Episode #9 of the course Cyber security for small business by Cat Paterson
If you’re a WordPress user, you’ll know that there are literally hundreds of website plug-ins to choose from, almost verging on kid-in-a-sweet-shop-level of awe, shiny object syndrome tugging on your magpie instincts with tremendous strength.
But just before you go and buy up every plug-in without thought, plan or simply take a moment to think about security and the potential problems you may face.
It’s well-known that your site can suffer big-time if you install too many plug-ins, never mind the hit on your bank balance. The maximum recommended number of plug-ins is between 10 and 12 installed and in operation at any one time.
There’s another consideration, though. Yep, you guessed it—how secure is your new plug-in going to be?
Due to the very nature of plug-ins, some can be far less secure than others. I admit that there is no fool-proof method for spotting an insecure plug-in, but you can mitigate some of the risk by thinking about these things:
Plug-in security checklist
1. What do you need in a plug-in? Instead of buying two or three, would one do the job?
2. Check the reviews carefully. If a plug-in is rated 4 or 5 stars but there are only two reviews, it might be best to step away and find an alternative until you have more details.
3. Google the name of the plug-in with the word “security” or “vulnerabilities.” Anything that is of concern should be flagged up in a Google search: “[plugin name] + security.”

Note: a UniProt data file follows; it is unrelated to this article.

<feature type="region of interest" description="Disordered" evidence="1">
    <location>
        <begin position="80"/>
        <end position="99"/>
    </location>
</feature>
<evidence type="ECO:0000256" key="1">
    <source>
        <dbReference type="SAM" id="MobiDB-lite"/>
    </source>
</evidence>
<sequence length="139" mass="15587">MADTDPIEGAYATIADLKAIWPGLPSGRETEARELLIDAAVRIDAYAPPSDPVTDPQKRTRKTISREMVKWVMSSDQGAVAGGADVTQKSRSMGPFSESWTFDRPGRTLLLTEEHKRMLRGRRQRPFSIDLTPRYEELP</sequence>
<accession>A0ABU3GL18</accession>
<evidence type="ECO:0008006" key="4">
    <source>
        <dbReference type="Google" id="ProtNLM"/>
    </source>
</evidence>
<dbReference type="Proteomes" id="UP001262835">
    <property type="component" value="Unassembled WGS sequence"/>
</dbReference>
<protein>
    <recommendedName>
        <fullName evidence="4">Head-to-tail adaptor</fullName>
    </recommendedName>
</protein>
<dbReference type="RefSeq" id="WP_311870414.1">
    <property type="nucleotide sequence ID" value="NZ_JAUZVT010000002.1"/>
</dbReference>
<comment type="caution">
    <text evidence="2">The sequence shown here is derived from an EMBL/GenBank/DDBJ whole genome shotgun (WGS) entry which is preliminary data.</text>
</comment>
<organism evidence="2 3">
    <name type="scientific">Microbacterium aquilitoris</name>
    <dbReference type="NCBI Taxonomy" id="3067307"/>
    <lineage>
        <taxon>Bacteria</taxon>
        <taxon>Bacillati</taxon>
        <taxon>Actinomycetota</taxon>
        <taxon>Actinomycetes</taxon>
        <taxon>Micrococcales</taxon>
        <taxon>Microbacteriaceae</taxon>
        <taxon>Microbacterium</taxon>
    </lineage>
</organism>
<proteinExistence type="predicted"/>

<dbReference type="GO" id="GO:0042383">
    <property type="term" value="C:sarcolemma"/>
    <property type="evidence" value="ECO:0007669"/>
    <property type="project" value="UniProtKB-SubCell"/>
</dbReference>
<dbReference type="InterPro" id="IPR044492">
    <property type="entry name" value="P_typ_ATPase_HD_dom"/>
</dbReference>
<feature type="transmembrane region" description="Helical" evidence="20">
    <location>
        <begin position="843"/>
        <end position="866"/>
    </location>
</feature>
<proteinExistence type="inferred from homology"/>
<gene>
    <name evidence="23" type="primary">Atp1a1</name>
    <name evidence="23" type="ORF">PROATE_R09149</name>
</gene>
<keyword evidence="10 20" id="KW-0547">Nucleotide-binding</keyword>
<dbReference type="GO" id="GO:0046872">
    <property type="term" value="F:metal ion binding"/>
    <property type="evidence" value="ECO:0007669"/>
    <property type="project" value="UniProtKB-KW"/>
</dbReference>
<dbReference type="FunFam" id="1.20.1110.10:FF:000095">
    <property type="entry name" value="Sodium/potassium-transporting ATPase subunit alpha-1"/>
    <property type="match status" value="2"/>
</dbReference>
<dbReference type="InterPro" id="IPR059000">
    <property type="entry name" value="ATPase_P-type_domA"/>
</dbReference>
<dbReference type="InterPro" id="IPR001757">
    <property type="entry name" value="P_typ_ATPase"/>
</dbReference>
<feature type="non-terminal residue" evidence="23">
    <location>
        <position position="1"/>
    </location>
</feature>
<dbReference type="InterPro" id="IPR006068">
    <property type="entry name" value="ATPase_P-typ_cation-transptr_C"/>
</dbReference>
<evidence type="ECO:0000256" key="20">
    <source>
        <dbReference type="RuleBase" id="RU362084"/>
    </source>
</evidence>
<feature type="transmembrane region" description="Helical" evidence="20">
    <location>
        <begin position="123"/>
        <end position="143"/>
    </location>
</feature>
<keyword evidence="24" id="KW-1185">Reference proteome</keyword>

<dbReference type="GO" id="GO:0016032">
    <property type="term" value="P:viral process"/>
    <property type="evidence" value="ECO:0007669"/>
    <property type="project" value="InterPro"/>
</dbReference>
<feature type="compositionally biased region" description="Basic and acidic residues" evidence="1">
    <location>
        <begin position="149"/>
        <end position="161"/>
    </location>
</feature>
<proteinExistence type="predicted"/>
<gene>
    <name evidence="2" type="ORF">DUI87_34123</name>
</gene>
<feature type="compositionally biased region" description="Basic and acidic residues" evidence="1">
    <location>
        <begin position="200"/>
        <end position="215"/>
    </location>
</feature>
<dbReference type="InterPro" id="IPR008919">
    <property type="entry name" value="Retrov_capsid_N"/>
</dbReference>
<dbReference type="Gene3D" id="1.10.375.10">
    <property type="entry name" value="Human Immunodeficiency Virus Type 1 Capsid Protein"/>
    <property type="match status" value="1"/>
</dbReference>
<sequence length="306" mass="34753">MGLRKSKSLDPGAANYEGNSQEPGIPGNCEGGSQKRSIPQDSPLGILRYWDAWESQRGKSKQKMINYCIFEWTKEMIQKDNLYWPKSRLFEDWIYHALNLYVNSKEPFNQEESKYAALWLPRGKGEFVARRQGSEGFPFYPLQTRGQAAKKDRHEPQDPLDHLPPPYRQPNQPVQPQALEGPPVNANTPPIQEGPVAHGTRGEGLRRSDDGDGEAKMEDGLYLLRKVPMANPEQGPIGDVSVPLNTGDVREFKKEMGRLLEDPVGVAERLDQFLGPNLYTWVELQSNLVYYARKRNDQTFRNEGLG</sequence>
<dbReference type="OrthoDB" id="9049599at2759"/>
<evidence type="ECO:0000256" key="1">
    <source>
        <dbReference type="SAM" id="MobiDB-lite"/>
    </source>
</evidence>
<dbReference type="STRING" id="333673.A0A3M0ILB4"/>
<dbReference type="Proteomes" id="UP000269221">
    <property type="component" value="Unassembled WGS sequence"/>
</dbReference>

4. Check when the owner last updated the plug-in; within the last month is a good rule of thumb. If they no longer support it, there are guaranteed to be holes in their code that haven’t been patched against the latest threats, and it may no longer be compatible with WordPress.
5. Take the time to read the comments, as I find that users are fairly honest and vocal online if they have any issues.
If you are a Squarespace user, all of the hosting and security is handled by the team at Squarespace. There are no plug-ins to worry about or conflicting software—it’s all built and tested by their in-house team.
The most common breach type on Squarespace sites is by disgruntled employees or website developers who, for one reason or another, have not had their access rights removed at the end of employment or end of client agreement and have made changes without the permission of the owner.
There are measures that can easily be put into place to stop this type of activity before damage is done.
In the next and final lesson, you will learn about website back-up and get a ton of additional resource links to further your knowledge.
“Kingpin: How One Hacker Took Over the Billion-Dollar Cybercrime Underground” by Kevin Poulsen
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